I envy them,
their branches swaying, rocking, swirling, bouncing,
Entranced by the music in the breeze,
flexing and bowing against the rushing, whooshing rhythms
from ancient times, from around the earth
Winds as old as life,
as constant as music in memory.
Skirts of brown and green and gray
lifting, flying, swirling, lying.
And again. And again.
Sometimes with exuberance,
sometimes just a flutter.
They move as one. One Tribe.
The leader: strong and statuesque, never bends
She reaches and extends
creating artful, elegant shapes
over and around and within.
The chorus: in concert with each other,
shimmies here, then there,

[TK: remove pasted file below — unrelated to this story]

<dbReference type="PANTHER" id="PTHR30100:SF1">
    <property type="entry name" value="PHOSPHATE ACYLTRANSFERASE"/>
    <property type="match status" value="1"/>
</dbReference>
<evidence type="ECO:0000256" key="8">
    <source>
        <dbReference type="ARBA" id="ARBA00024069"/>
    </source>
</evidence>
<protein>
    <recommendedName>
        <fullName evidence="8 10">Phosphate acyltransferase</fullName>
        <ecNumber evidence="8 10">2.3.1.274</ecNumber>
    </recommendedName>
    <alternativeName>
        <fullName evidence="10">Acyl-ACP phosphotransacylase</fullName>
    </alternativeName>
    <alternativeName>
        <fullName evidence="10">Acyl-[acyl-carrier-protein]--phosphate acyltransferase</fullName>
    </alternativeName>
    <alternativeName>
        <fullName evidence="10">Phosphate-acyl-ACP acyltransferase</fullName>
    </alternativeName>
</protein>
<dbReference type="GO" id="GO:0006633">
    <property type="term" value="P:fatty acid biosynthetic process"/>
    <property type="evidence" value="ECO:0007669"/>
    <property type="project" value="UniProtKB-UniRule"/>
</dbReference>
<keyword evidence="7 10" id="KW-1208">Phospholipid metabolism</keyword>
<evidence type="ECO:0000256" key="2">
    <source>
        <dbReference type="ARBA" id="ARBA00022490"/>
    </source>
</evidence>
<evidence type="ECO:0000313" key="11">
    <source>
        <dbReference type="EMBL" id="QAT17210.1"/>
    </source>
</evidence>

with this breeze, and this one, and this one.
And the other: the one always catching
the breeze a little late, or perhaps early,
as if moving to her own music in her own breeze,
this way against that, that way against this,
up against down, down against up. She catches the eye,
always, to both criticism and praise.
I envy them their tribal dance
My own skirts lying flat and sad, twisted and
solitary in the stale stillness of a basket in a closet
Brilliant colors dulled by darkness and cruel
yellow slivers of light,
as I plod about without them,
rhythm-less, in silence.
The dance, the rushing whoosh of ancient
sounds, the breezes that cooled my skin throughout
wild but precise spins,
the turning, the flying, the whirling, the landing,
the bowing . . .
Now just pestilence, sad remembrance, hopeful
I envy them their dance and
I cannot look away.